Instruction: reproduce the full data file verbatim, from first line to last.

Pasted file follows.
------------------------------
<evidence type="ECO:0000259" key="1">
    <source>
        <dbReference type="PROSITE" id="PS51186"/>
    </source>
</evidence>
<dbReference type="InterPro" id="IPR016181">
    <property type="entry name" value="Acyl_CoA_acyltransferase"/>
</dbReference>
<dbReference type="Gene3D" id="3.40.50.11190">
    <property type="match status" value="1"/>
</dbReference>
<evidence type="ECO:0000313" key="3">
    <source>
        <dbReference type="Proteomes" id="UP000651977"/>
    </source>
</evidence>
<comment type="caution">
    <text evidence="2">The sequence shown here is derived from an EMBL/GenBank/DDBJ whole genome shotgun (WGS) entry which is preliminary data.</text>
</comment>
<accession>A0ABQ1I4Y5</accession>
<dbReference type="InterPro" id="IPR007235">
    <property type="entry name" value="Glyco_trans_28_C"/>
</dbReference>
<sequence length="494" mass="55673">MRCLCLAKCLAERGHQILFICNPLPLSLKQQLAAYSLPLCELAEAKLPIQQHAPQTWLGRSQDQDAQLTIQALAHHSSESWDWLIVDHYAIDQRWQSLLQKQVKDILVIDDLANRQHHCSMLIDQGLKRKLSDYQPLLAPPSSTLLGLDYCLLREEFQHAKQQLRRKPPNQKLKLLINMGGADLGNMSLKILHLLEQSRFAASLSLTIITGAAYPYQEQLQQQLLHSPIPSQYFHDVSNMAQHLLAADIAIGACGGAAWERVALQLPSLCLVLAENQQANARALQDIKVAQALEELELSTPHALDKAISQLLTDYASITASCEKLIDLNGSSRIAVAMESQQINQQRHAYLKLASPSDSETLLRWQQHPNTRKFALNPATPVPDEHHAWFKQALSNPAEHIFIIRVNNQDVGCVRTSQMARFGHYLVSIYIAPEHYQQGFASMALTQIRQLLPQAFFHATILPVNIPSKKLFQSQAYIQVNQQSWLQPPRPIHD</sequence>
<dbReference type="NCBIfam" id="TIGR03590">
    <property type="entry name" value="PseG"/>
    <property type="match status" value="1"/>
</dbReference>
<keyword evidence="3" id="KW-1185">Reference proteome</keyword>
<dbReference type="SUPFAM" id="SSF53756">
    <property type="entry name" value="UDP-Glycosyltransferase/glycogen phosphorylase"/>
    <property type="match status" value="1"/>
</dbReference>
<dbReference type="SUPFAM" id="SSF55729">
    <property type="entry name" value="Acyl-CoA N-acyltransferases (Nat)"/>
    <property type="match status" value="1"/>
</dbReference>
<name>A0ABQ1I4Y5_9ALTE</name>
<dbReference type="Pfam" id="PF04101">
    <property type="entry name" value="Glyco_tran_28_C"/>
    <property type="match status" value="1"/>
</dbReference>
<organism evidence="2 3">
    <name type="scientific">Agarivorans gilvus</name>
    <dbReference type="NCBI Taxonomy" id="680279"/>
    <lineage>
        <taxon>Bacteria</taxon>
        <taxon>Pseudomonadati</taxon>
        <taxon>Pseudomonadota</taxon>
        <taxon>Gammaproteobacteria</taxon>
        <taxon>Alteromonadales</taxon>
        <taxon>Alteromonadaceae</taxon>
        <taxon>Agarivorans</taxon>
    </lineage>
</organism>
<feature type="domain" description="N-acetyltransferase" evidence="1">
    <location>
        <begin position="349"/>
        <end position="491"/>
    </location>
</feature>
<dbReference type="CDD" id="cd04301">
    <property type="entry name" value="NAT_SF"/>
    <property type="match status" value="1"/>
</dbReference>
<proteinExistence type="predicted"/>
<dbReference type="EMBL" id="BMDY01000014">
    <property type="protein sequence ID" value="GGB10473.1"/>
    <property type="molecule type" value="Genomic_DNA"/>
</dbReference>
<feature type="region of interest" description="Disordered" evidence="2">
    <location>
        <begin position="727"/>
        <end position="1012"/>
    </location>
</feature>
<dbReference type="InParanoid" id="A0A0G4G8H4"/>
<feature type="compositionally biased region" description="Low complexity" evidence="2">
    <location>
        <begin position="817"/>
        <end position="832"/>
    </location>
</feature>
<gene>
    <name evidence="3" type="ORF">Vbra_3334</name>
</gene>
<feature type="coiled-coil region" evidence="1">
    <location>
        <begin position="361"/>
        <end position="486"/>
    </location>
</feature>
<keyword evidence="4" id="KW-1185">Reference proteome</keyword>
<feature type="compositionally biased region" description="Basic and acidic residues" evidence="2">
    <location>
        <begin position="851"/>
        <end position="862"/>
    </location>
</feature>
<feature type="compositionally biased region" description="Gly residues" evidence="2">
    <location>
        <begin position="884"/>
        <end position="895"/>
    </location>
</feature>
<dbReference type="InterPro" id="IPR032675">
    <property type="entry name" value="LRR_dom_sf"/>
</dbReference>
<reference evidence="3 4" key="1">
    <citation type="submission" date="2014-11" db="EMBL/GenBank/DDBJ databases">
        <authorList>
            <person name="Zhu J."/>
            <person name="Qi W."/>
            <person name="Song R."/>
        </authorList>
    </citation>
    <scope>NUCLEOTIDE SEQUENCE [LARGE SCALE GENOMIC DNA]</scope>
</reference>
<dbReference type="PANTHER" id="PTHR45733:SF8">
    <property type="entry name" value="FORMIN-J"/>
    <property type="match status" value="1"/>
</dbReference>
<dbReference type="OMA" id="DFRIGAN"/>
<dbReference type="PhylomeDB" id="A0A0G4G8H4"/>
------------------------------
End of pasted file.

<evidence type="ECO:0000259" key="1">
    <source>
        <dbReference type="PROSITE" id="PS51186"/>
    </source>
</evidence>
<dbReference type="InterPro" id="IPR016181">
    <property type="entry name" value="Acyl_CoA_acyltransferase"/>
</dbReference>
<dbReference type="Gene3D" id="3.40.50.11190">
    <property type="match status" value="1"/>
</dbReference>
<evidence type="ECO:0000313" key="3">
    <source>
        <dbReference type="Proteomes" id="UP000651977"/>
    </source>
</evidence>
<comment type="caution">
    <text evidence="2">The sequence shown here is derived from an EMBL/GenBank/DDBJ whole genome shotgun (WGS) entry which is preliminary data.</text>
</comment>
<accession>A0ABQ1I4Y5</accession>
<dbReference type="InterPro" id="IPR007235">
    <property type="entry name" value="Glyco_trans_28_C"/>
</dbReference>
<sequence length="494" mass="55673">MRCLCLAKCLAERGHQILFICNPLPLSLKQQLAAYSLPLCELAEAKLPIQQHAPQTWLGRSQDQDAQLTIQALAHHSSESWDWLIVDHYAIDQRWQSLLQKQVKDILVIDDLANRQHHCSMLIDQGLKRKLSDYQPLLAPPSSTLLGLDYCLLREEFQHAKQQLRRKPPNQKLKLLINMGGADLGNMSLKILHLLEQSRFAASLSLTIITGAAYPYQEQLQQQLLHSPIPSQYFHDVSNMAQHLLAADIAIGACGGAAWERVALQLPSLCLVLAENQQANARALQDIKVAQALEELELSTPHALDKAISQLLTDYASITASCEKLIDLNGSSRIAVAMESQQINQQRHAYLKLASPSDSETLLRWQQHPNTRKFALNPATPVPDEHHAWFKQALSNPAEHIFIIRVNNQDVGCVRTSQMARFGHYLVSIYIAPEHYQQGFASMALTQIRQLLPQAFFHATILPVNIPSKKLFQSQAYIQVNQQSWLQPPRPIHD</sequence>
<dbReference type="NCBIfam" id="TIGR03590">
    <property type="entry name" value="PseG"/>
    <property type="match status" value="1"/>
</dbReference>
<keyword evidence="3" id="KW-1185">Reference proteome</keyword>
<dbReference type="SUPFAM" id="SSF53756">
    <property type="entry name" value="UDP-Glycosyltransferase/glycogen phosphorylase"/>
    <property type="match status" value="1"/>
</dbReference>
<dbReference type="SUPFAM" id="SSF55729">
    <property type="entry name" value="Acyl-CoA N-acyltransferases (Nat)"/>
    <property type="match status" value="1"/>
</dbReference>
<name>A0ABQ1I4Y5_9ALTE</name>
<dbReference type="Pfam" id="PF04101">
    <property type="entry name" value="Glyco_tran_28_C"/>
    <property type="match status" value="1"/>
</dbReference>
<organism evidence="2 3">
    <name type="scientific">Agarivorans gilvus</name>
    <dbReference type="NCBI Taxonomy" id="680279"/>
    <lineage>
        <taxon>Bacteria</taxon>
        <taxon>Pseudomonadati</taxon>
        <taxon>Pseudomonadota</taxon>
        <taxon>Gammaproteobacteria</taxon>
        <taxon>Alteromonadales</taxon>
        <taxon>Alteromonadaceae</taxon>
        <taxon>Agarivorans</taxon>
    </lineage>
</organism>
<feature type="domain" description="N-acetyltransferase" evidence="1">
    <location>
        <begin position="349"/>
        <end position="491"/>
    </location>
</feature>
<dbReference type="CDD" id="cd04301">
    <property type="entry name" value="NAT_SF"/>
    <property type="match status" value="1"/>
</dbReference>
<proteinExistence type="predicted"/>
<dbReference type="EMBL" id="BMDY01000014">
    <property type="protein sequence ID" value="GGB10473.1"/>
    <property type="molecule type" value="Genomic_DNA"/>
</dbReference>
<feature type="region of interest" description="Disordered" evidence="2">
    <location>
        <begin position="727"/>
        <end position="1012"/>
    </location>
</feature>
<dbReference type="InParanoid" id="A0A0G4G8H4"/>
<feature type="compositionally biased region" description="Low complexity" evidence="2">
    <location>
        <begin position="817"/>
        <end position="832"/>
    </location>
</feature>
<gene>
    <name evidence="3" type="ORF">Vbra_3334</name>
</gene>
<feature type="coiled-coil region" evidence="1">
    <location>
        <begin position="361"/>
        <end position="486"/>
    </location>
</feature>
<keyword evidence="4" id="KW-1185">Reference proteome</keyword>
<feature type="compositionally biased region" description="Basic and acidic residues" evidence="2">
    <location>
        <begin position="851"/>
        <end position="862"/>
    </location>
</feature>
<feature type="compositionally biased region" description="Gly residues" evidence="2">
    <location>
        <begin position="884"/>
        <end position="895"/>
    </location>
</feature>
<dbReference type="InterPro" id="IPR032675">
    <property type="entry name" value="LRR_dom_sf"/>
</dbReference>
<reference evidence="3 4" key="1">
    <citation type="submission" date="2014-11" db="EMBL/GenBank/DDBJ databases">
        <authorList>
            <person name="Zhu J."/>
            <person name="Qi W."/>
            <person name="Song R."/>
        </authorList>
    </citation>
    <scope>NUCLEOTIDE SEQUENCE [LARGE SCALE GENOMIC DNA]</scope>
</reference>
<dbReference type="PANTHER" id="PTHR45733:SF8">
    <property type="entry name" value="FORMIN-J"/>
    <property type="match status" value="1"/>
</dbReference>
<dbReference type="OMA" id="DFRIGAN"/>
<dbReference type="PhylomeDB" id="A0A0G4G8H4"/>